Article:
Wyeth working to promote pink-pumpkin trend

Lynn Wachman (from left), Victoria Wyeth, Michael Guttman, and Alan Maringer comprise the pink pumpkin-painting posse.

A year ago, the October observances for Breast Cancer Awareness Month and Halloween spawned a smattering of pink pumpkins at the Wyeth homestead on Creek Road in Chadds Ford, but that was just the beginning.

The creator of the inaugural pink display was Victoria Browning Wyeth, who had faced a double mastectomy right around Halloween. Even though she wasn't feeling particularly festive, she didn't want to disappoint the schoolchildren who eagerly view her roadside pumpkin display at her famous grandparents’ home.  So she decided to add a splash of pink to the mix.

This year, she set a higher-profile goal. Equipped with six cans of Candy Pink spray paint – emptying a shelf at Home Depot – and 36 pumpkins, she opted for an exclusively pink look. She also enlisted a small posse of neophyte pumpkin-painters, who caught on quickly.

“No, I’ve never painted a pumpkin pink before,” admitted Alan Maringer as he deftly dodged the pink haze from the spray.

As the painters scurried from one fence post to the next on Sunday, Sept. 30, 2018, they attracted some attention from passing drivers, many of whom slowed to view the activity.

Victoria Wyeth helps 4-year-old Alex Migdal paint a pumpkin as his father, Jesse Migdal, watches

Jesse Migdal and his 4-year-old son Alex, who live nearby, walked over to get a closer look, and Alex got drafted to help. The father and son left with a spray can and fond memories of watching Wyeth paint Alex’s name on the grass.

“Alex couldn’t wait to go home and paint his own pumpkin and put it out on our own ‘fence’ by the road,” Migdal said later.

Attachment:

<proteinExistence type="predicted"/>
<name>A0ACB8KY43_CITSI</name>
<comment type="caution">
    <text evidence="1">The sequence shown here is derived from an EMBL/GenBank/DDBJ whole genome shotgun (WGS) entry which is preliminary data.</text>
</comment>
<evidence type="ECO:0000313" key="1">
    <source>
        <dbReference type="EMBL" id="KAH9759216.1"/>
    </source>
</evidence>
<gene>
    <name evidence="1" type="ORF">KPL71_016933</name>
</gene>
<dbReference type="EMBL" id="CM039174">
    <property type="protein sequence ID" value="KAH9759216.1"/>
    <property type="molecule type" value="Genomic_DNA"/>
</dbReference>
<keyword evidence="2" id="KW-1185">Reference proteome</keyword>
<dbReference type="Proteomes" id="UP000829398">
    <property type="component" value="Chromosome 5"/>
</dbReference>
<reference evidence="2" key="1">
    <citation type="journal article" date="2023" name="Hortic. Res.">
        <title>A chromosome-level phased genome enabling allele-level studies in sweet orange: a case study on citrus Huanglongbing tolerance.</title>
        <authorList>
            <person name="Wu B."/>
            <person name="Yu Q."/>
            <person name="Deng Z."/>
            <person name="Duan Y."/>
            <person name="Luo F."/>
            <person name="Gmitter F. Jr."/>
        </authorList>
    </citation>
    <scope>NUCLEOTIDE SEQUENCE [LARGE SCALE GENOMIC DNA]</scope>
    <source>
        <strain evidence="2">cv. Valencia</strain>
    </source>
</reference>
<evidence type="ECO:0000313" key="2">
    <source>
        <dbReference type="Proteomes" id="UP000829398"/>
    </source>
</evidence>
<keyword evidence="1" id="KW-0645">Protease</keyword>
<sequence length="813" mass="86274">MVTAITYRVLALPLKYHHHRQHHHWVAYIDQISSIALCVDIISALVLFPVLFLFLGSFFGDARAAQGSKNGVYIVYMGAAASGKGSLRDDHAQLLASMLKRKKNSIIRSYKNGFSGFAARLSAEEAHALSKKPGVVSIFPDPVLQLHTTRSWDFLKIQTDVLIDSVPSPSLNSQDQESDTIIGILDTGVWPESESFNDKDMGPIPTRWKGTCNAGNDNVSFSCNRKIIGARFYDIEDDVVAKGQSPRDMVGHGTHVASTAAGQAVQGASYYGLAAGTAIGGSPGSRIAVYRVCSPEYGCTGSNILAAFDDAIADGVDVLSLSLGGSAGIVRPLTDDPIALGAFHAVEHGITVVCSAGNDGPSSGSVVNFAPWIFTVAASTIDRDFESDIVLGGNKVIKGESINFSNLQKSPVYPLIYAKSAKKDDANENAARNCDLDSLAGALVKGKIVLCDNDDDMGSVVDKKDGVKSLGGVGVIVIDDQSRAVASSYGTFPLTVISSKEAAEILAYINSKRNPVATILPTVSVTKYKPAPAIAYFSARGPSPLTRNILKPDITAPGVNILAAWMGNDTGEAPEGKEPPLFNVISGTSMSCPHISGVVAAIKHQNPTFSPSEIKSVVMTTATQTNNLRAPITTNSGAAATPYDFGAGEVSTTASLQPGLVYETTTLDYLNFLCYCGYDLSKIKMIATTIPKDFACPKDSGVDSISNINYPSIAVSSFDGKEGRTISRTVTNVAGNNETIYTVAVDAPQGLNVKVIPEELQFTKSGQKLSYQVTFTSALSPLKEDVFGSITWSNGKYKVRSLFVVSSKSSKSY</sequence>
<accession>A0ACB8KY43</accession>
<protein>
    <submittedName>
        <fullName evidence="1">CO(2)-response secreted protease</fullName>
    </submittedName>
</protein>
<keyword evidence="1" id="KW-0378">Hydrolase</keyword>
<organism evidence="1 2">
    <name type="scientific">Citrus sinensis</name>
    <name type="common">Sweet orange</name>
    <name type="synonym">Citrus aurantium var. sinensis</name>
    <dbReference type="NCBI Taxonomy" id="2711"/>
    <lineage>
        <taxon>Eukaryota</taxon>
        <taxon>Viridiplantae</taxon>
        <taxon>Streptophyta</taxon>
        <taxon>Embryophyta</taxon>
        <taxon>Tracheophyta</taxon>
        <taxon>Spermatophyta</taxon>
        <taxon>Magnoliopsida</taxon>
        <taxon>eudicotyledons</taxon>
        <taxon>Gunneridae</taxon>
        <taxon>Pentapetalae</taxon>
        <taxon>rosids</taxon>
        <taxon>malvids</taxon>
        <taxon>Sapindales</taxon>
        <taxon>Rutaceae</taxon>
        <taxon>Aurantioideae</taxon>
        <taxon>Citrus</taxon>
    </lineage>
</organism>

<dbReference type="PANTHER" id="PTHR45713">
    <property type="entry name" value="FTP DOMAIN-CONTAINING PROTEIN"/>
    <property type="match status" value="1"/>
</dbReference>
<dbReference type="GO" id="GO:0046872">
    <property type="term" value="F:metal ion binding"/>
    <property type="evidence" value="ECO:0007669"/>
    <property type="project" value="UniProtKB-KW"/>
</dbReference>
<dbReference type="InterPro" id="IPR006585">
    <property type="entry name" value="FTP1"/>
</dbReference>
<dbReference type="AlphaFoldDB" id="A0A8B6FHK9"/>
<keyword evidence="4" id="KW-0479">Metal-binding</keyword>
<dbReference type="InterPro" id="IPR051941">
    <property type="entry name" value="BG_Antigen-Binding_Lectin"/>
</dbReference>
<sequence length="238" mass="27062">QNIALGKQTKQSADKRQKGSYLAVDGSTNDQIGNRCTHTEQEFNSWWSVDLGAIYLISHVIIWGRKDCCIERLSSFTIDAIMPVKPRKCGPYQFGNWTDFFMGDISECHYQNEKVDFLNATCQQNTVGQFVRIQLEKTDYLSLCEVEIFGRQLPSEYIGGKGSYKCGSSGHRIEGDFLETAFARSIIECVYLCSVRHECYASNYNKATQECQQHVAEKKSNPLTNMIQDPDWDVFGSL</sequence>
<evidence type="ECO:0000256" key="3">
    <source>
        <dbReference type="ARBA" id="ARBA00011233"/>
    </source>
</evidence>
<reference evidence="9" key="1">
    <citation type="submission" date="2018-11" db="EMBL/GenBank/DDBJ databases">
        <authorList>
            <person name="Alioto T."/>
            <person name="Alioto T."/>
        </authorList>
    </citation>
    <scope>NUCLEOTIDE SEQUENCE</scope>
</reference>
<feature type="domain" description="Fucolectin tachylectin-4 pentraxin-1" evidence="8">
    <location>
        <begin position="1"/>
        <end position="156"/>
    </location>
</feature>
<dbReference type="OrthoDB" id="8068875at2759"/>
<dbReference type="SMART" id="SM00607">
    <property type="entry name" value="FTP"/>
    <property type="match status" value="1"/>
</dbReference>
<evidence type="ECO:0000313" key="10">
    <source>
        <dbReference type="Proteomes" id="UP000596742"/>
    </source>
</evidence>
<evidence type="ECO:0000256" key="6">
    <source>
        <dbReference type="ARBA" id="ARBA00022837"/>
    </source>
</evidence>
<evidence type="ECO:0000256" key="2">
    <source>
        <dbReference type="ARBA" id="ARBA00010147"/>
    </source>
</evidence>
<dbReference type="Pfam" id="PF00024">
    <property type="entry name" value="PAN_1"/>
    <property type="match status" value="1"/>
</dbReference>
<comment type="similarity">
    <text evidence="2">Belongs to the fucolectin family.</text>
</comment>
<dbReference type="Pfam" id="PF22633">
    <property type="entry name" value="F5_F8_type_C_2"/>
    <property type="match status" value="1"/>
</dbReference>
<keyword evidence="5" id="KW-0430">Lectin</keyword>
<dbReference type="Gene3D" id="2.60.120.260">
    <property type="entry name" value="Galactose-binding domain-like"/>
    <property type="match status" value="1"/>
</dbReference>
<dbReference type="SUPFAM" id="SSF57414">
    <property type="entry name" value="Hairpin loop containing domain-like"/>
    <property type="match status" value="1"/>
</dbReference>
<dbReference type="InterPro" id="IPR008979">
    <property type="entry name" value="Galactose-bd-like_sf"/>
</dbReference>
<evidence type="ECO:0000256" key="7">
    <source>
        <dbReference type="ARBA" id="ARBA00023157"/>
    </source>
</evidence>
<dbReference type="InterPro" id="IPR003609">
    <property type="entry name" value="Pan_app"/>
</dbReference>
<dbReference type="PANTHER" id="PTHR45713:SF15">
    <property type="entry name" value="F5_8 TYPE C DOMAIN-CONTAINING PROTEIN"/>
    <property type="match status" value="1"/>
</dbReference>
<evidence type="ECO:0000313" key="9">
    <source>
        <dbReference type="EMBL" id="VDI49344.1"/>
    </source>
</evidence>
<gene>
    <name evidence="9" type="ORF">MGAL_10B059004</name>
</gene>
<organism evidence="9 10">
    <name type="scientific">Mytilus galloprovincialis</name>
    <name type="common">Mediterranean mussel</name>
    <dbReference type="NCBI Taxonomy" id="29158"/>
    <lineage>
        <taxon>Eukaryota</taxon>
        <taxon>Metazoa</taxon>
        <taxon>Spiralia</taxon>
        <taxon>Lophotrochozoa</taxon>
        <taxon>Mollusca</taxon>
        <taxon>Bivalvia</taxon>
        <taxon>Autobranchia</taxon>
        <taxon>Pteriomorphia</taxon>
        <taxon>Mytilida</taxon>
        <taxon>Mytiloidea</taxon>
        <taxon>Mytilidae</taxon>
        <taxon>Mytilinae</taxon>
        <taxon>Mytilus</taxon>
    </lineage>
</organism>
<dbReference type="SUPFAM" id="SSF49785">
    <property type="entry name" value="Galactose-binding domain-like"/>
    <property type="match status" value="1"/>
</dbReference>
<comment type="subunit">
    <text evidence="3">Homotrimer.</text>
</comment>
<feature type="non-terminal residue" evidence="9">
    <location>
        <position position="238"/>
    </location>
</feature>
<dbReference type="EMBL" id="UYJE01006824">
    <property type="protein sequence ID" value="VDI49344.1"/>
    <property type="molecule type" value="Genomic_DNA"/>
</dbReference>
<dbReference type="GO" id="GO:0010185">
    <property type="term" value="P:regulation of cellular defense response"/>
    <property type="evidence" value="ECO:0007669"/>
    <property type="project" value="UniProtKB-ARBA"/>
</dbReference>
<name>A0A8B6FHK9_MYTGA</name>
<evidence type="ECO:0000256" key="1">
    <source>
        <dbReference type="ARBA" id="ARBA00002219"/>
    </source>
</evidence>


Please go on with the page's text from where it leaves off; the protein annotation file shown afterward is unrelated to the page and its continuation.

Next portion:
That’s exactly the response Wyeth wanted.

“I hope it catches on; I really do,” she said. “It’s such a great way to combine Halloween with something so important: Breast Cancer Awareness Month.”

Wyeth said the monthlong pumpkin adornments began a few years ago as a natural outgrowth of her upbringing.  The orange squash feature prominently in paintings by her grandfather, Andrew Wyeth. In addition, a whimsical self-portrait, her uncle, Jamie Wyeth, depicts himself as a pumpkin head.

The display, initially a way to celebrate her family’s favorite season, became more special after Wyeth, a popular lecturer at area elementary schools, learned that the decorations came into view on many of the school bus routes. Even better, she heard about how much the children enjoyed seeing them, making the assembly even more fun.

Alan Maringer gives a trend-setting pink power look to Lynn Wachman as Victoria Wyeth enjoys the demonstration.

Last year, the significance intensified when she added the pop of pink in tribute to others battling breast cancer.

“It’s so wonderful that she wants to do this,” said Lynn Wachman, one of the painters as well as a cancer survivor. “She’s a beacon of light, and she really cares about all of the people she met during her treatment.”

Wyeth’s quest to spread awareness and advocacy seemed to get a foothold in her crew.

By the time Maringer had perfected his painting technique, the pumpkins were finished, and he was ready for bigger challenges. So he turned the can loose on his t-shirt, producing a colorful burst. Once Wachman saw the results of his artistry, she requested – and received – the same look.

Then she and her husband, Michael Guttman, eagerly accepted a leftover paint can and got in their car. Several minutes later, they were spotted at the SIW farm stand. Their purchase: soon-to-be-pink pumpkins.

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